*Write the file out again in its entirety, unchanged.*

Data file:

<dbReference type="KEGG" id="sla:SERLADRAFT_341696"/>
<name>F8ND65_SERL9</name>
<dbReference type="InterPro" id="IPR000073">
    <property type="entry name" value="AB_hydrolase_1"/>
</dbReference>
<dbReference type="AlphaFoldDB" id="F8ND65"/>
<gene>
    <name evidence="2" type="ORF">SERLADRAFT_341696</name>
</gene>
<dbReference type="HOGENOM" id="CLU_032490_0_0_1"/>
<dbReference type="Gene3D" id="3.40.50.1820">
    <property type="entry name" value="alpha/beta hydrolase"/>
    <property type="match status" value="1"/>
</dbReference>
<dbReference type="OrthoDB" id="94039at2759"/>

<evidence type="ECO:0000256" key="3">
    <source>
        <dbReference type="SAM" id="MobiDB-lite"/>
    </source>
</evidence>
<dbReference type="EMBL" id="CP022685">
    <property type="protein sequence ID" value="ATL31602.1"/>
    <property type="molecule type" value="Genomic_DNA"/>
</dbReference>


<dbReference type="KEGG" id="sla:SERLADRAFT_341696"/>
<name>F8ND65_SERL9</name>
<dbReference type="InterPro" id="IPR000073">
    <property type="entry name" value="AB_hydrolase_1"/>
</dbReference>
<dbReference type="AlphaFoldDB" id="F8ND65"/>
<gene>
    <name evidence="2" type="ORF">SERLADRAFT_341696</name>
</gene>
<dbReference type="HOGENOM" id="CLU_032490_0_0_1"/>
<dbReference type="Gene3D" id="3.40.50.1820">
    <property type="entry name" value="alpha/beta hydrolase"/>
    <property type="match status" value="1"/>
</dbReference>
<dbReference type="OrthoDB" id="94039at2759"/>

<evidence type="ECO:0000256" key="3">
    <source>
        <dbReference type="SAM" id="MobiDB-lite"/>
    </source>
</evidence>
<dbReference type="EMBL" id="CP022685">
    <property type="protein sequence ID" value="ATL31602.1"/>
    <property type="molecule type" value="Genomic_DNA"/>
</dbReference>